Typical Response

Patients have generally been receptive to hardiness enhancement therapy. It has appeared to be an effective intervention based on patients' feedback and their reported improvement in confidence levels associated with overcoming their presenting stressor.

CONTRAINDICATIONS AND CONCLUSIONS

Patients are suited for a hardiness enhancement intervention if they are psychiatrically stable, warrant an improved stress coping skill set, and are motivated to overcome or address their presenting problem(s).

Most individuals are inherently resilient and do not warrant professional interventions to cope with tragedy, problems, or stress. However, for those that do, hardiness enhancement group therapy is a valuable tool toward resilience and improved functioning as a result of hardy attitudes, transformational coping, supportive interactions, and healthy self-care.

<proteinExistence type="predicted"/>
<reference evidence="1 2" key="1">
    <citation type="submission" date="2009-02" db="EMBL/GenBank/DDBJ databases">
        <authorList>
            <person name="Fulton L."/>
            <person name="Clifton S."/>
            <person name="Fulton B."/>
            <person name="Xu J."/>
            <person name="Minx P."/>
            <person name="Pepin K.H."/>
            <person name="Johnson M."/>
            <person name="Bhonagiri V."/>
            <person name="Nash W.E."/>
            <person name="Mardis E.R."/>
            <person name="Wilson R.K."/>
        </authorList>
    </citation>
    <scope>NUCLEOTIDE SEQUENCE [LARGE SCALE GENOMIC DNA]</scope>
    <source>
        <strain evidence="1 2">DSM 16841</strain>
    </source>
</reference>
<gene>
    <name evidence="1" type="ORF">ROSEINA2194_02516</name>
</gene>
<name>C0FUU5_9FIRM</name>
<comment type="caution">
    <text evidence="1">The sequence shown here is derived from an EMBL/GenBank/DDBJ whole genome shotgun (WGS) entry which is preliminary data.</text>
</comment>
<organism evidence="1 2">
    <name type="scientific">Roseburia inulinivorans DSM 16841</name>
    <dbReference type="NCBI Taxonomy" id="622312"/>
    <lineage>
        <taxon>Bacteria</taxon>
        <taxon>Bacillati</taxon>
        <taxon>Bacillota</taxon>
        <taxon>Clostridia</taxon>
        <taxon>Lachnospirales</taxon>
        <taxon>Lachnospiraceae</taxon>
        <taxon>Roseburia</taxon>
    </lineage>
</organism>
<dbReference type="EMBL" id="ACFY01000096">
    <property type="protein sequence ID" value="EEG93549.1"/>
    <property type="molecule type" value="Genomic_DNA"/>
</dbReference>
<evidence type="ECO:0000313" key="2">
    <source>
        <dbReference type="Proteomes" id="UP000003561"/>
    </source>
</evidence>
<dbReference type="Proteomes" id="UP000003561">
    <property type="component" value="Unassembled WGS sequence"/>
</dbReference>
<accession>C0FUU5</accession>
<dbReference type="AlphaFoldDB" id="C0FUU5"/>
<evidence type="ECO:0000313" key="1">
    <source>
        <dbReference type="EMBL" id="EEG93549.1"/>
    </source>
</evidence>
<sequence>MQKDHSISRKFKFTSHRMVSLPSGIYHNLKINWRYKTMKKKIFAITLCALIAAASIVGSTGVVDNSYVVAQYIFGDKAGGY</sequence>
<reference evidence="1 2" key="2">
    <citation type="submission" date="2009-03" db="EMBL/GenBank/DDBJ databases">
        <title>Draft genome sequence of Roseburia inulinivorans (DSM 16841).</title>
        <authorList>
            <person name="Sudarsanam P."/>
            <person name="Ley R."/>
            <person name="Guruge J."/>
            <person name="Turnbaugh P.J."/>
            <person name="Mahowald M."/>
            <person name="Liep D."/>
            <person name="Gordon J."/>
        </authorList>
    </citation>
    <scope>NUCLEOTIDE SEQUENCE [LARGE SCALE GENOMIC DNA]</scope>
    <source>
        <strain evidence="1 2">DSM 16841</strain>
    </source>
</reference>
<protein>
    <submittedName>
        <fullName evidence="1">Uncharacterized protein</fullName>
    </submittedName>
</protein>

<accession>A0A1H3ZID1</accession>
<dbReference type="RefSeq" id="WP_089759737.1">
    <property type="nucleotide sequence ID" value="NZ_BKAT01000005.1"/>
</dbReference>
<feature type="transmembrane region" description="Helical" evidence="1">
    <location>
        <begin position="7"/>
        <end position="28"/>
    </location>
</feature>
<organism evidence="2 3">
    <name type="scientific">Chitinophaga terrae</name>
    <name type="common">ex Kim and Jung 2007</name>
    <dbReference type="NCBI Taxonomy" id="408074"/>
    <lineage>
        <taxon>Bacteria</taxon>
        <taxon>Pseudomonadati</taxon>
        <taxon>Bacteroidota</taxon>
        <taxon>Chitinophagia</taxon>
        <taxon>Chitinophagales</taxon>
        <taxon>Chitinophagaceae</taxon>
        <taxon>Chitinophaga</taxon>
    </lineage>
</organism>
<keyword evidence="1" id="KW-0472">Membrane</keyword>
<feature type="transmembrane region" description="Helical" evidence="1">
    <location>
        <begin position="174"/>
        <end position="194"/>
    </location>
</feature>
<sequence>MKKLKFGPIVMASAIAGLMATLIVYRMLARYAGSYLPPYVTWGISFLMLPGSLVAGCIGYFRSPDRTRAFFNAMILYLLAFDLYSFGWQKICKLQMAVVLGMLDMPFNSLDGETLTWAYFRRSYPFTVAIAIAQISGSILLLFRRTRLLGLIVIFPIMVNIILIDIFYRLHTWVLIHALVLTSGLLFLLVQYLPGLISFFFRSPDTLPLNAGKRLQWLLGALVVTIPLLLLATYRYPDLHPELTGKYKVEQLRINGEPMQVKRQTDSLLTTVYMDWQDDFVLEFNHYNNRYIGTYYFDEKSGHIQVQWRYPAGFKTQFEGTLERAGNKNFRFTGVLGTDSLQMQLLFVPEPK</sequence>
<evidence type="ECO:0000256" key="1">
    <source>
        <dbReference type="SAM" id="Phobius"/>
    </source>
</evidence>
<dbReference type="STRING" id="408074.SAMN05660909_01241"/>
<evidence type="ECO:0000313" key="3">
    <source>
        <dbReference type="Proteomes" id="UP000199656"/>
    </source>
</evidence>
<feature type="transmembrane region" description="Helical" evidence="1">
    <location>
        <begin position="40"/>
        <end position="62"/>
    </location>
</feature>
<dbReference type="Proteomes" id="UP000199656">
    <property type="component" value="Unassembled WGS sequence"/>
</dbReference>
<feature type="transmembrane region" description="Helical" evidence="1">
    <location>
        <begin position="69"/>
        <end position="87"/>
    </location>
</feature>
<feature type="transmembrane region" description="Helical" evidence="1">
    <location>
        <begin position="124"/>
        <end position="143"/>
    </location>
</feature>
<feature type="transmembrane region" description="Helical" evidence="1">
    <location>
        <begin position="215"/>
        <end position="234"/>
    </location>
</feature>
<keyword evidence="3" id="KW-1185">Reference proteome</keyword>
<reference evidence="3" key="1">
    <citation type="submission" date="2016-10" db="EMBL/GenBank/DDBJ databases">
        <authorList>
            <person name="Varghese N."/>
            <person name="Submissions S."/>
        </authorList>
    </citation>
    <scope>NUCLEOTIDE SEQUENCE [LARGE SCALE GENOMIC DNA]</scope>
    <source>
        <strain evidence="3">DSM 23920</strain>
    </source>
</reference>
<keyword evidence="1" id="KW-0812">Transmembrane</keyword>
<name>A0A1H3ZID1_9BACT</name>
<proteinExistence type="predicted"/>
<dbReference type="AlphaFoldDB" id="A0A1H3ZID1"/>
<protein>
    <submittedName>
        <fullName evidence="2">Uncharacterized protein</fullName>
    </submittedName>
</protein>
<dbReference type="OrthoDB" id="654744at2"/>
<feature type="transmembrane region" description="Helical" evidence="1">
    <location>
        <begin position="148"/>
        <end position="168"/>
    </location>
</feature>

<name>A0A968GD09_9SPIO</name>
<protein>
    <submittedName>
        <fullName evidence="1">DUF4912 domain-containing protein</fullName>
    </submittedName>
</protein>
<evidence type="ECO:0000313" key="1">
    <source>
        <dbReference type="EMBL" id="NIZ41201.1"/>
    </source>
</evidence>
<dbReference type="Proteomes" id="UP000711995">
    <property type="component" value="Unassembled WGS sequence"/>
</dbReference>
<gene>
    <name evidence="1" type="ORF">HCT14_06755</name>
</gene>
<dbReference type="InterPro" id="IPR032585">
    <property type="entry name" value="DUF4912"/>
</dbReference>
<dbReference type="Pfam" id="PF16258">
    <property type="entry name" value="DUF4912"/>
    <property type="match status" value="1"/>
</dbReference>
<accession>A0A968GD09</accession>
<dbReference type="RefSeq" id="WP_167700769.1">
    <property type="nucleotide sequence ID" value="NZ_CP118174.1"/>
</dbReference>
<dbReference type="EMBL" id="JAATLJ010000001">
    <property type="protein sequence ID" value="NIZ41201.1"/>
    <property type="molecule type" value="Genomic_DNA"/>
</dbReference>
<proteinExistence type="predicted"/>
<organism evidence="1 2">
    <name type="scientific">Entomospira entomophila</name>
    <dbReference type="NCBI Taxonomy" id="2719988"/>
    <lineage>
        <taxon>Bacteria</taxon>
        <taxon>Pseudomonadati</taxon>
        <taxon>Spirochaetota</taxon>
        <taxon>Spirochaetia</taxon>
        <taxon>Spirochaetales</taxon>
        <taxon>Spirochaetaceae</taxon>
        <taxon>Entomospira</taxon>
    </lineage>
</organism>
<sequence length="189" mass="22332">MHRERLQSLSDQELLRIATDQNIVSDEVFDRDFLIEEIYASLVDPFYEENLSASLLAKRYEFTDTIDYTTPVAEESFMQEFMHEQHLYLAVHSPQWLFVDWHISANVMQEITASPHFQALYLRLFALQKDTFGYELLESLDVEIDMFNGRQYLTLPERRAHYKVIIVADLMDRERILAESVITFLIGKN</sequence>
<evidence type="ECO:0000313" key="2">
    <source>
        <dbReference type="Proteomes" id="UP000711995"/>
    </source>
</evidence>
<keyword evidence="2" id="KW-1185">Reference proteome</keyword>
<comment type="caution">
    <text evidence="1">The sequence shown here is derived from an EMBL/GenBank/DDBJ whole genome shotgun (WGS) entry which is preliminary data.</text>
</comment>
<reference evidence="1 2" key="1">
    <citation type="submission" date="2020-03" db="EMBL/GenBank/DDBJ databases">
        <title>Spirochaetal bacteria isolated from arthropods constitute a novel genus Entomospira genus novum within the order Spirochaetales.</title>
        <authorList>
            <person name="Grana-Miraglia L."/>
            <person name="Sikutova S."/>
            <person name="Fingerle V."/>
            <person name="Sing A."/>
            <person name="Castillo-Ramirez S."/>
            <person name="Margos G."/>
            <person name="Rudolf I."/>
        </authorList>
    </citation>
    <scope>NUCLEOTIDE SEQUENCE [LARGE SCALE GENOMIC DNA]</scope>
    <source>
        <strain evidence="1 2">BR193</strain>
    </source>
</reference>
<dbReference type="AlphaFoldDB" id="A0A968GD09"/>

REFERENCES

Kobasa, S. C. (1979). Stressful life events, personality, and health: An inquiry into hardiness. Journal of Personality and Social Psychology, 37, 1-11. Maddi, S. R. (2002). The story of hardiness: Twenty years of theorizing, research, and practice. Consulting Psychology Journal, 54, 173-185. Maddi, S. R. (2007). Relevance of hardiness assessment and training to the military context. Military Psychology, 19(1), 61-70. Maddi, S. R. & Kobasa, S. C. (1984). The hardy executive: Health under stress.

Homewood, IL: Dow Jones-Irwin. Wong, N. (2005). Group psychotherapy and combined individual and group psychotherapy. In B. J. Sadock & V. A. Sadock (Eds.), Kaplan & Sadock's comprehensive textbook of psychiatry, (Eighth edition, pp. 2568-2585). New York: Lippincott Williams & Wilkins.

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